Lastly, you simply need to make a decision as to what color would be the most appropriate for that brand.
For example: In my recent work for Medihuanna, we went with dark green color for the word-mark and a much brighter green for the leaflet symbol (green represents nature).
Then, I also chose complimentary colors: like the beige color for example (which stands for credibility).
Usually, we assign the primary color to the symbol, and the secondary color to the logotype, business descriptor, or a tagline.
But it all depends on the type of logo you have, but in general—try to stick with 1 or 2, max 3 colors for your logo.
And of course there are some brands that break this rule successfully (like Google for example), but for the most part this is a good starting point.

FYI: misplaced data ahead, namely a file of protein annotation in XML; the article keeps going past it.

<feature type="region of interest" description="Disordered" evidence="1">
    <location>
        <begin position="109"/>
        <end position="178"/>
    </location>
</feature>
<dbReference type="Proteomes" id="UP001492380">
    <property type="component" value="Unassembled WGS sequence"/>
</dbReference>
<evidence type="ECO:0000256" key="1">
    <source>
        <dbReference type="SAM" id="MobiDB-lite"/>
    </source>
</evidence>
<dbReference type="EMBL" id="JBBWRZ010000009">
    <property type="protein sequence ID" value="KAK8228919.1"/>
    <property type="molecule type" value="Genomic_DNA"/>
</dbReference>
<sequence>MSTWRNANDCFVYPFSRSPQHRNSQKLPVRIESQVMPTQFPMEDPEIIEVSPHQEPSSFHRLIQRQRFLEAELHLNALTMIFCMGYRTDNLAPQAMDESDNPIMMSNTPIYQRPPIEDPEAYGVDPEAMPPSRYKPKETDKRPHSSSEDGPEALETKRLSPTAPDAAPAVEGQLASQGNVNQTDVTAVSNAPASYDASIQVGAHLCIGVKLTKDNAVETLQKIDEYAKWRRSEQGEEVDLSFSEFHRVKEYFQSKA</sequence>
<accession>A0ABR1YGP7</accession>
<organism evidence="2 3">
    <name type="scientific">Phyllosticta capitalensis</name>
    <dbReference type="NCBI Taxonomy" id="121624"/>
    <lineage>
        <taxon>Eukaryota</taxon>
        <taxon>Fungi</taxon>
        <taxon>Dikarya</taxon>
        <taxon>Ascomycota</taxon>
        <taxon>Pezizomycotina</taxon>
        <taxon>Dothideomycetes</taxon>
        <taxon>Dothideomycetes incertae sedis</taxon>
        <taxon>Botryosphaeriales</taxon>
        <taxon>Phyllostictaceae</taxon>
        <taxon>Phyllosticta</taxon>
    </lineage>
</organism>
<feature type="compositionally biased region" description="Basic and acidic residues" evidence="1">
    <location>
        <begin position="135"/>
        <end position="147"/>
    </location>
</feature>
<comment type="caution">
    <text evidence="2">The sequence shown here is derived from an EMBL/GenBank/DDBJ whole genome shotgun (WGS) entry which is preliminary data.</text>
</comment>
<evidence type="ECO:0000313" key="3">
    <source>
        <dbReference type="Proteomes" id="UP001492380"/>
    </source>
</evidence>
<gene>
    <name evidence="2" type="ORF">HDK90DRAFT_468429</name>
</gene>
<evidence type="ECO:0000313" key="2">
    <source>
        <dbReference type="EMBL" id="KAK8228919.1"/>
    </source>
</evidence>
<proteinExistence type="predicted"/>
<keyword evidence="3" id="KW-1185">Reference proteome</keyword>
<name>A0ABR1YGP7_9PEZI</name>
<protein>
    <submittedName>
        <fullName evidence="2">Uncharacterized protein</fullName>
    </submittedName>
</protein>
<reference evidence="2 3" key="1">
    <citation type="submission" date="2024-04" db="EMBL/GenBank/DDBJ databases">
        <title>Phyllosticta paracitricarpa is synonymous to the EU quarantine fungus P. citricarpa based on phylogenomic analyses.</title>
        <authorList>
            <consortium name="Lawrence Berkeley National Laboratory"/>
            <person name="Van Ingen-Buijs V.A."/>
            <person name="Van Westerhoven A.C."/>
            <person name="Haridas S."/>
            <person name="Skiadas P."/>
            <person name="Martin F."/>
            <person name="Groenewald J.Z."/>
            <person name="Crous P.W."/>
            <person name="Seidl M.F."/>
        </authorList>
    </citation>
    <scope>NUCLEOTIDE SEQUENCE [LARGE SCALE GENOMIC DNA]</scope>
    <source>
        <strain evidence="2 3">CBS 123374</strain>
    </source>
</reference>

6. How to create color palettes
Besides choosing the primary colors, we can also create color schemes to support a broad range of communications needs.
Choose complementary colors to support the identity system.
While developing your color palettes, it's important test how they work together, and if there is enough contrast between them.
You must often test things out to see how the logo can be used on color backgrounds—for example: can you reverse the colors? (Is there enough contrast between them).
Or perhaps you should keep your logo in just a solid color, for example—always solid white logo is used on color backgrounds (like in my logo example above).
It often comes down to testing you designs and then adjusting colors to find the right combination that works for you best (You can use color palette generators in this step).